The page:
Higher expected income taxes scheduled for 2013 spark the consideration of whether to keep retirement account in traditional IRAs or convert to a Roth IRA By Philip C. Henry Individual Retirement Accounts (IRAs) are important retirement vehicles for millions of Americans. An IRA allows the owner to contribute funds on a pre-tax basis, enjoy tax-deferred growth, and then ultimately pay taxes on distributions. Roth IRAs are also designed to accumulate funds for retirement on a tax-deferred basis, yet contain three key differences when compared to traditional IRAs: • Roth IRAs are funded on an after-tax basis • Roth distributions in retirement are received income tax-free • Roth IRAs do not trigger mandatory distributions at age 70 1/2 Having these key distinctions as a backdrop, have you thought about converting some or all of your IRA to a Roth IRA? Do you know why the balance of 2012 might be an opportune time to act? Because IRA holders who convert to a Roth IRA recognize taxable income for the amount converted, consider that income taxes rates are presently scheduled to increase in 2013! The Bush Tax Cuts are scheduled to expire and current tax rates will increase unless Congress acts soon. Therefore, it might be advantageous to consider a conversion during the balance of 2012, especially if: • You believe your personal tax rate is likely to be higher in the future. • You have funds available (not IRA monies) to pay the conversion taxes, which will be due by April, 2013 for a 2012 conversion. No one can predict the final outcome, i.e., whether Congress will take measures to extend the current ‘lower’ tax rates or do nothing and allow rates to increase as scheduled. If taxes do increase in 2013, then the balance of 2012 presents a conversion opportunity at potentially lower tax rates (of course, you are encouraged to seek the advice of a tax professional). What about a “wait-and-see approach?” You do have until December 31st to effect a 2012 Roth conversion, but be careful to allow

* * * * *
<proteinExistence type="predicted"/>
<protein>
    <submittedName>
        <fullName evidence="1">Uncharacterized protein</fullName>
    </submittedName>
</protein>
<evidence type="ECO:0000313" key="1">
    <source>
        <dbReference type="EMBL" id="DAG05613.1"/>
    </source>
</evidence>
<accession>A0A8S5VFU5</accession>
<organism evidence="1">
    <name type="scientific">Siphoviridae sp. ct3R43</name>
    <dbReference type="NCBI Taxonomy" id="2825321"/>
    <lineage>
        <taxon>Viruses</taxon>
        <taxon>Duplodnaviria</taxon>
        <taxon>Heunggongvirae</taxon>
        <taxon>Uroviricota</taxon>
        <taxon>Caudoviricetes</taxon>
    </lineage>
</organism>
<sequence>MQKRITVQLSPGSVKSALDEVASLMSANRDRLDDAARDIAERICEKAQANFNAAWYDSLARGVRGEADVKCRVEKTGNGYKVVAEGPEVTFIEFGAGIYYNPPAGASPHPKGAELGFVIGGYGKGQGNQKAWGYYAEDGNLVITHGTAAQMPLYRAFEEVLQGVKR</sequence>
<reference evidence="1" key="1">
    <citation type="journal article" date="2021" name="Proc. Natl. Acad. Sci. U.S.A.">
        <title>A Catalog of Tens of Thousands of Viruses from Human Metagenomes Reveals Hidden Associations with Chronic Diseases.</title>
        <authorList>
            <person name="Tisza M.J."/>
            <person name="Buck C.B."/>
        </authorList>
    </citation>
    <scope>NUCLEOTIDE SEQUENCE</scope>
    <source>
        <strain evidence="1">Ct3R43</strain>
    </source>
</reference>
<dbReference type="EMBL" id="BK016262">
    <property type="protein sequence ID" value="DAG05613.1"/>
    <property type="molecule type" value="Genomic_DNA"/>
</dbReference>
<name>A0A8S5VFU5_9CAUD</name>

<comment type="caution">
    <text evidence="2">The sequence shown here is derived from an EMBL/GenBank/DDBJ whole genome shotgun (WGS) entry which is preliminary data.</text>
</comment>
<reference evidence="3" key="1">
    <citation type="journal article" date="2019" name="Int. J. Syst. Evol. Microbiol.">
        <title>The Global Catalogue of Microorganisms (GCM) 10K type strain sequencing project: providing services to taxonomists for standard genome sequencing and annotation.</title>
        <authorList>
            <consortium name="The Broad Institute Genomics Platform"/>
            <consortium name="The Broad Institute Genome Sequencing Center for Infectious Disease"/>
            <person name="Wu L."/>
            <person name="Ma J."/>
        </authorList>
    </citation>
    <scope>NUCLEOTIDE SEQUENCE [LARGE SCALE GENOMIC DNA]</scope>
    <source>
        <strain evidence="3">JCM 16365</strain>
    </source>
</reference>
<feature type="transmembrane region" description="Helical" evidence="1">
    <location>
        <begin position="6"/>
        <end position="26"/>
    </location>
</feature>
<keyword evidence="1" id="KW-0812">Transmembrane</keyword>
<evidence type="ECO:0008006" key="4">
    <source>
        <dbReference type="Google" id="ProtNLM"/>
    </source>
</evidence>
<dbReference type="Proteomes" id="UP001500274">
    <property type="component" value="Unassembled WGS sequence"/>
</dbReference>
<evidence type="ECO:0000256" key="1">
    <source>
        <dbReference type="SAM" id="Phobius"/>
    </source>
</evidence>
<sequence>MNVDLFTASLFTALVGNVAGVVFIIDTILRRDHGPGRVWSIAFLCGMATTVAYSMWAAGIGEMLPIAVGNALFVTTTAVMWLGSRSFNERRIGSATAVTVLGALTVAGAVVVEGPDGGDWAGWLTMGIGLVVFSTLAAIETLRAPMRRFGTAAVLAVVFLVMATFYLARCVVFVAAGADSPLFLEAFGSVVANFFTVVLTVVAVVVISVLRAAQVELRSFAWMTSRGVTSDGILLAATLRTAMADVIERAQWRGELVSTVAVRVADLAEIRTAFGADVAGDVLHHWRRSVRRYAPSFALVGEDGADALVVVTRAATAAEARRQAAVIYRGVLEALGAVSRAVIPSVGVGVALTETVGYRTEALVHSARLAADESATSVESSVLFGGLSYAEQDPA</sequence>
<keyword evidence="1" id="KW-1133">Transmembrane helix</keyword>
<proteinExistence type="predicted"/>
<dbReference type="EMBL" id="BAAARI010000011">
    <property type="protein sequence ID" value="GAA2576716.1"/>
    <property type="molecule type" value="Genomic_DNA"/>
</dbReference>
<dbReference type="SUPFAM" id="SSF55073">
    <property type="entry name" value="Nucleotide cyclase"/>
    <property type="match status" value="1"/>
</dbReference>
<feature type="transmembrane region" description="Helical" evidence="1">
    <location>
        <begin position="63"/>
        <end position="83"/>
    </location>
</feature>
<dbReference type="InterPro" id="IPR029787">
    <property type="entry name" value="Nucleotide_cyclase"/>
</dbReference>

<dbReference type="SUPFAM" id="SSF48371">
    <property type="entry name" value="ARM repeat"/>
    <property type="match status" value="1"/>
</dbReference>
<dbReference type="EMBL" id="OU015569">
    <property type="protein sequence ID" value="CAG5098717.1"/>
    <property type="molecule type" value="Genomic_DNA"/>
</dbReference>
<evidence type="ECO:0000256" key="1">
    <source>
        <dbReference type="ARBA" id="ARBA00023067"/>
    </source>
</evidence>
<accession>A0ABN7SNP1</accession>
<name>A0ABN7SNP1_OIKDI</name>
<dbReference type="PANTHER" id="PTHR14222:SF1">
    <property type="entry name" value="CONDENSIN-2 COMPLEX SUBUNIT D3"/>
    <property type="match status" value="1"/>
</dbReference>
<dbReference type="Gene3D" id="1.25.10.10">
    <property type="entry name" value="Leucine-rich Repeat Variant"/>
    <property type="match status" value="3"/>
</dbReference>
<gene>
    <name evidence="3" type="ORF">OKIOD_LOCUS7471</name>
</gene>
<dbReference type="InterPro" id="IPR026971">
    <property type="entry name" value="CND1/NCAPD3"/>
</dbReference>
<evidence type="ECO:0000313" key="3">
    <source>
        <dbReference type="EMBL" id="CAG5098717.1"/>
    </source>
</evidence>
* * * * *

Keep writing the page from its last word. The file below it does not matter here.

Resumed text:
sufficient time to have a needed Roth IRA account established. Finally, if you do convert and in hindsight, that decision ends up being the wrong one- not to worry! You’ll have until October 15, 2013 to “undo” your conversion. This tax “annulment” will be treated for federal tax purposes as if a conversion never occurred. Our Henry Wealth Management website contains a helpful calculator to estimate the taxes due upon a Roth conversion, as well to project taxes that will be saved later as a result. Visit, click onto “Learning Center” and then locate “Calculators.”